A “Bonus” Chapter Summary from Books At a Glance
By Benjamin J. Montoya
The use of the word “faith” is common, but what does it mean? First, faith is a state of mind. It involves an apprehension of certain reasons and truths about reality. We believe that something has happened in history and we put our trust in that. We put a high level of trustworthiness in the respect of the character of the one we trust. This understanding, however, must be contrasted with other conceptions of faith.
Faith cannot be forced. Having faith does not mean we will be without misunderstandings. Faith is also not somewhere between opinion and actual knowledge, like John Locke explained. “Our beliefs are among our firmest convictions.” We ought not to think of our faith as anything less than a firm knowledge of its object. Faith is also not resting on “grounds that are subjectively sufficient but objectively insufficient,” as Immanuel Kant claimed.” There is no questioning that our mind knows nothing of objectively and subjectively sufficient grounds in forming its convictions. But, when we perceive the adequacy of the object at hand, then our subjective sufficiency ends. We experience true faith which is nothing less than conviction and is much more than opinion or mere intuition. There are also definitions of faith that focus on the element of desire, perhaps as determined by our feelings or emotional attitudes. These definitions, however, are problematic. Sometimes our feelings have problems with our theological convictions; we should follow the latter instead of the former. There are all kinds of ways we can define faith. But, the more important question is this: what does the Bible teach us?[To continue reading this summary, please see below....]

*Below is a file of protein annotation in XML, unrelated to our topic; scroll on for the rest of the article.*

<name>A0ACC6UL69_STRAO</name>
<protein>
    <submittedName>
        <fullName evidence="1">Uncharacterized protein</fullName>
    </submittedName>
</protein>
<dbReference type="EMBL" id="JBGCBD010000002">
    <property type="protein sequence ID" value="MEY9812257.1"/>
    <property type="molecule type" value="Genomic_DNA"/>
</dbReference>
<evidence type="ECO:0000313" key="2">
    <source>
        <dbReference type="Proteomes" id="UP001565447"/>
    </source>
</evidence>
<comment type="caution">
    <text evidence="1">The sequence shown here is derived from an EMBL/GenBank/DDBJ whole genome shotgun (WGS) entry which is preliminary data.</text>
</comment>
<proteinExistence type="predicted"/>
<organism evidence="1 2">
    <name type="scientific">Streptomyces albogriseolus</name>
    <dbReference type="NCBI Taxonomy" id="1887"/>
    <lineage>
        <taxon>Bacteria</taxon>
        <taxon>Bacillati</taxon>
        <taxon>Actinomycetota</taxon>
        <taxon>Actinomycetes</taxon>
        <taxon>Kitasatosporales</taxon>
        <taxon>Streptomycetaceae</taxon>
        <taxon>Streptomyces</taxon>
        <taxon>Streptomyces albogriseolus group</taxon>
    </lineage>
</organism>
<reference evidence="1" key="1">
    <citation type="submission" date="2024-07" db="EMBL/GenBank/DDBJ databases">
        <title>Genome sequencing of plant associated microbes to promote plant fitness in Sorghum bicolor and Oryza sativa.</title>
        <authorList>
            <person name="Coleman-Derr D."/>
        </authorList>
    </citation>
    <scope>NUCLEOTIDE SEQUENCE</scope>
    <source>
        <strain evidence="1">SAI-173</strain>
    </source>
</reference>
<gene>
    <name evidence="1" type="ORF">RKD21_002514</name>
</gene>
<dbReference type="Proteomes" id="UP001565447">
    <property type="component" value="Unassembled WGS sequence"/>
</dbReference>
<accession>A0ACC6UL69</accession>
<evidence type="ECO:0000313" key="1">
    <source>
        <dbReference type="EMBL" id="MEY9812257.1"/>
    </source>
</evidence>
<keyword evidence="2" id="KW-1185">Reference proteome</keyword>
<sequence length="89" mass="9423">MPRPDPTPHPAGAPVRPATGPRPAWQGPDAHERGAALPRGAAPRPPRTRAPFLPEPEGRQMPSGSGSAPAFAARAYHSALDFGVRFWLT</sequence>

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COLLECTED WRITINGS OF JOHN MURRAY, VOLUME 2: SYSTEMATIC THEOLOGY, by John Murray